About 1,500 customers of internet service provider Virgin Media have been warned that their PCs are infected with a malicious virus.
The targeted computers had fallen victim to the SpyEye trojan that steals log-ins for online bank accounts.
Virgin was alerted to the infections by the Serious Organised Crime Agency (SOCA).
Letters were sent to those affected, giving them advice on how to clean up their machines.
Virgin is understood to be the first UK ISP to give specific warnings about viruses based on SOCA's advice.
However, the UK Internet Service Providers Association said that it was not unusual for companies to contact customers as a result of information from other law enforcement bodies.
It is impossible, at this stage, to know how many other ISPs' customers are affected by SpyEye.
Virgin company stressed that it had not been monitoring user activity, rather some of their customers' IP addresses were found by law enforcement while investigating criminal botnets.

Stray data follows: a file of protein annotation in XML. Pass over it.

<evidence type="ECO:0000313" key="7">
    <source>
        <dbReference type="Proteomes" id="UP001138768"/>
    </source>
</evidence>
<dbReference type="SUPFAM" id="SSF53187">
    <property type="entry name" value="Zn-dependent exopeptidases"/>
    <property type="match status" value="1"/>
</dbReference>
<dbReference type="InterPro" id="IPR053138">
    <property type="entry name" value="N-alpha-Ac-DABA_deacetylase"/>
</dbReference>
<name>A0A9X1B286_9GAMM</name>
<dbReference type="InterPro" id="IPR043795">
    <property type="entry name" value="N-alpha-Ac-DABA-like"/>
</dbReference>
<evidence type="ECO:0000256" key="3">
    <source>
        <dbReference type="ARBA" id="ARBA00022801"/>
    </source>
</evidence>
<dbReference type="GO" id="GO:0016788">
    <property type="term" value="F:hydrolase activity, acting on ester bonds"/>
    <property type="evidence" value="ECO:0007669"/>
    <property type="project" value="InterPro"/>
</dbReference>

"It's a small number compared to the four million customers we have," said a spokesman, "but regardless of that, because of the seriousness it's still important to communicate with our customers."
The letters stress the seriousness of the situation and urge customers to update their security software and scan their machine to find and remove the malicious program. Alternatively, customers can sign up for a help service that allows Virgin to remotely find and fix problems.
The spokesman added that the Virgin campaign started in August 2010 and since then it had sent letters to "several thousand" customers about a serious infection on their home computer.
"The category we are looking at are the ones that put our customers at most risk or the ones that will steal from them," he said.
SpyEye first appeared in early 2010 and has steadily gathered victims ever since. Some machines are infected via booby-trapped webpages or by tricking people into clicking on links that lead to the trojan being installed.
The SpyEye trojan and its many variants are being produced with a software kit that allows novices to put together their own versions of the malware. The kit, which costs $500 (£310), also comes with a tool to help control all the PCs that are infected.